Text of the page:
[EM] Focus of runoffs?

Kristofer Munsterhjelm km_elmet at lavabit.com
Thu Jun 13 01:15:39 PDT 2013

Say we have an organization or government that wants to use a better 
type of two-round runoff than top-two Plurality. What kind of 
distribution should the candidates for the second round have?

To be a little more specific, and to make the concept a bit easier to 
think about, consider a top-n runoff with Approval ballots in both 
rounds. Furthermore, to not have to deal with differences in cloning 
problems, say that each group has at least n candidates, so you have at 
least n centrists, n left-wing candidates, n right-wing candidates and 
so on.

Then what candidates should the runoff method pick for the second round? 
It could pick according to ordinary Approval. If we consider the 
electorate to be centrist, that would lead to n centrists being elected 
to the second round. The lack of variety might keep the voters from 
bothering to turn up in the second round. On the other hand, because 
they're all similar, it might lead to a more detailed discussion of 
different shades of centrist policy, thus informing the voters more and 
letting them make better choices in the second round.

On the other extreme, the method could pick the candidates for second 
round using minmax Approval. This would produce a great variety of 
candidates, so the second round decision would probably seem more 
meaningful to the voters. On the other hand, because the ideological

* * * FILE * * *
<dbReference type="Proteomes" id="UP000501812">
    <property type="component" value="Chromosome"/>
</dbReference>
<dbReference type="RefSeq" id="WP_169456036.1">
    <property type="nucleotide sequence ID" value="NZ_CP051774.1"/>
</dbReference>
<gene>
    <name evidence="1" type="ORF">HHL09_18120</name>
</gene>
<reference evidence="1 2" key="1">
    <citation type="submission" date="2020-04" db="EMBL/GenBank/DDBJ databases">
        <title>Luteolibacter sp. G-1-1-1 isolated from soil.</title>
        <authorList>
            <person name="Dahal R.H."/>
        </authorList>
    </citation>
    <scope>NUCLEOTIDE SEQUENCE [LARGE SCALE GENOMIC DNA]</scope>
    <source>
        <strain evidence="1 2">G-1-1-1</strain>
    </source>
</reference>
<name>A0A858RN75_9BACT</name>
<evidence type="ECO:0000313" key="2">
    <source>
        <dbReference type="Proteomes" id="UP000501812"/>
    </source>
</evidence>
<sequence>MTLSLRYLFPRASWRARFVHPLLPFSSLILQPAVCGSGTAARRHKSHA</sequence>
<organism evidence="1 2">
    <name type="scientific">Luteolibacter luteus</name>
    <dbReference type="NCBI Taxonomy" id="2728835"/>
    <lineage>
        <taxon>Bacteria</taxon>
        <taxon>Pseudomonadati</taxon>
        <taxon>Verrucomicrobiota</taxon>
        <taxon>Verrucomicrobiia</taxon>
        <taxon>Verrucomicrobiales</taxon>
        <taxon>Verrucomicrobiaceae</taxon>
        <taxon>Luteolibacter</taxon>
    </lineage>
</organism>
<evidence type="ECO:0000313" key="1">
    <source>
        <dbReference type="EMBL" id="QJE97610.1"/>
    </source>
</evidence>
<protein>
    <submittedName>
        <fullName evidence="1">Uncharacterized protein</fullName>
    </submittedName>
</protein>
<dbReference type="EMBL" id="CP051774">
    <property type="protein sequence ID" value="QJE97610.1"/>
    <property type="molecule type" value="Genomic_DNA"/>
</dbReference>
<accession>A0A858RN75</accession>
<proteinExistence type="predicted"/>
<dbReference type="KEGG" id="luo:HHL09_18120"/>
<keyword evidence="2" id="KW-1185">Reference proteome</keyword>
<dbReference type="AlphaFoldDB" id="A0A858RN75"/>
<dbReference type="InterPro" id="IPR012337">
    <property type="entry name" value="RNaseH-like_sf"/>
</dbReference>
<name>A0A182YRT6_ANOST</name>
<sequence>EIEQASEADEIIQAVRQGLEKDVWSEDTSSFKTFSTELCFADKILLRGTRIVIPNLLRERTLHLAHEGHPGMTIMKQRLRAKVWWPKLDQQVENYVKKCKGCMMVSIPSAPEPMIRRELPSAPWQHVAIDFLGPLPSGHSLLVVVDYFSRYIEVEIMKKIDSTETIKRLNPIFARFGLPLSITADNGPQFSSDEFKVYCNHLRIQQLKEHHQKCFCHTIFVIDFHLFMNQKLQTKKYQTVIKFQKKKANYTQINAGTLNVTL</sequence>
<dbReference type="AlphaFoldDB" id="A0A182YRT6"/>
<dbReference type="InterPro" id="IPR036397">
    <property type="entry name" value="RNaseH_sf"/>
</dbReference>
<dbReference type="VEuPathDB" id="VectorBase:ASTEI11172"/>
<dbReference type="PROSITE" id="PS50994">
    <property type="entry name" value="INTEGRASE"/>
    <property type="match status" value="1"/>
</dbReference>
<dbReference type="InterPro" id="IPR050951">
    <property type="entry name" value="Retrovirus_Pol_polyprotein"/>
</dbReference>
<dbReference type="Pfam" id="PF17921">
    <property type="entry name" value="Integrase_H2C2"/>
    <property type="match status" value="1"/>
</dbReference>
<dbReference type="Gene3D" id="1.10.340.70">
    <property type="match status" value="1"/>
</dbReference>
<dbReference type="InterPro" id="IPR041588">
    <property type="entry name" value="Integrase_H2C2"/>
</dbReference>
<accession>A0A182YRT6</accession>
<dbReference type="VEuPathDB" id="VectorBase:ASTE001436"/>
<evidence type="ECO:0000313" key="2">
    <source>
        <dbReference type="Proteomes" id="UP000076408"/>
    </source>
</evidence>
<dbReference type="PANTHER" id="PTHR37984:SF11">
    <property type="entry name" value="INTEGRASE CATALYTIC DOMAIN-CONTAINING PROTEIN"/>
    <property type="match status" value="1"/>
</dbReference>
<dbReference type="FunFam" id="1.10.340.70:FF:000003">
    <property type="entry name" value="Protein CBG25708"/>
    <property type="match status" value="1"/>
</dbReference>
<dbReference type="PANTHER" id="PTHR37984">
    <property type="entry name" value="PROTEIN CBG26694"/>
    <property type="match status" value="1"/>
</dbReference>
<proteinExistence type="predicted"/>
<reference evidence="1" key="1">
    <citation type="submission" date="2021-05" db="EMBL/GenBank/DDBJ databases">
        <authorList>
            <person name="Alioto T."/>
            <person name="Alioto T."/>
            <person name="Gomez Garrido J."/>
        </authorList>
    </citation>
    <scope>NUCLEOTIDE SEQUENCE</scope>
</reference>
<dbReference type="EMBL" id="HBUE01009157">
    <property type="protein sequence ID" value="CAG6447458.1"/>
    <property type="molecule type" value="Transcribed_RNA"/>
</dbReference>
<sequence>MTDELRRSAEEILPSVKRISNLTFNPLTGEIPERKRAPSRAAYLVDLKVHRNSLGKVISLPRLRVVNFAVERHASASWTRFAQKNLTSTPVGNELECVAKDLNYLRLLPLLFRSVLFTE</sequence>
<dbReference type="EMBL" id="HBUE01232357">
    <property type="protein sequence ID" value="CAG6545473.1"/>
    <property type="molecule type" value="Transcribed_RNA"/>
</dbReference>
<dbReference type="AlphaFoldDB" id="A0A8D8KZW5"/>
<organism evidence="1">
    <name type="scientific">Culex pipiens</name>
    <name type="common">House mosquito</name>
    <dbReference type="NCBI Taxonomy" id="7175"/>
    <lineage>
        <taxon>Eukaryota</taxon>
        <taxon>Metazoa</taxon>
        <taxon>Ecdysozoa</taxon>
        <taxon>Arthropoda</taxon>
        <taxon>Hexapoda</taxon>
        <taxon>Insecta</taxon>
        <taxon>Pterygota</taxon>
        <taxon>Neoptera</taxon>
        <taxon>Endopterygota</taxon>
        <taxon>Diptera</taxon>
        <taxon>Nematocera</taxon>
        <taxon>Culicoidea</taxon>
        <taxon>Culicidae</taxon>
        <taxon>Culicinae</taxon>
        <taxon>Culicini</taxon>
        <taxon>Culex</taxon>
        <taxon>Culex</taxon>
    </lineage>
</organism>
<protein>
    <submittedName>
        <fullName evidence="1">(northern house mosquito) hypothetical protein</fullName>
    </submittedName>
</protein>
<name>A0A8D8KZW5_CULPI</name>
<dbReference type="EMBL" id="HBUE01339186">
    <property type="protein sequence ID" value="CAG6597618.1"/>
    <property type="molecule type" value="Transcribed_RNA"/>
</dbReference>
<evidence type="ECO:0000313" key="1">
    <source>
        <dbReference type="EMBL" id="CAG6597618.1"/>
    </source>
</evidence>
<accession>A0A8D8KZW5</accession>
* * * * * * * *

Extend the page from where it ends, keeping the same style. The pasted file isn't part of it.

positions are so clearly defined and the n candidates would be spread 
across the spectrum, it would be easier for say, a right-wing candidate 
to say "that guy over there is a leftist; vote for me if you like 
capitalism" (or whatnot) instead of discussing the more subtle aspects 
of politics.

Between these extremes, we have selection by proportional 
representation. For Approval, that would be PAV or one of the 
combinatorial methods (biweight, etc). This approach is not as focused 
on the candidates everybody agrees are good (as in ordinary Approval) 
not on the candidates at least someone thinks is very good (as in minmax 
Approval), and thus, basically, is a combination of both.

Which do you think would be best? What kind of discussion would give the 
best candidates in the long run -- one of subtleties in centrist policy, 
of breadth among a very wide variety of positions, or proportional 

I suppose TTR lies somewhere around the PR choice, selecting candidates 
by SNTV. But SNTV is not a good proportional representation method, n=2 
doesn't give a great variety of candidates anyway, and TTR may be set up 
the way it is to fix problems in Plurality, not just to let the voters 
get a second look at the most suited candidates.

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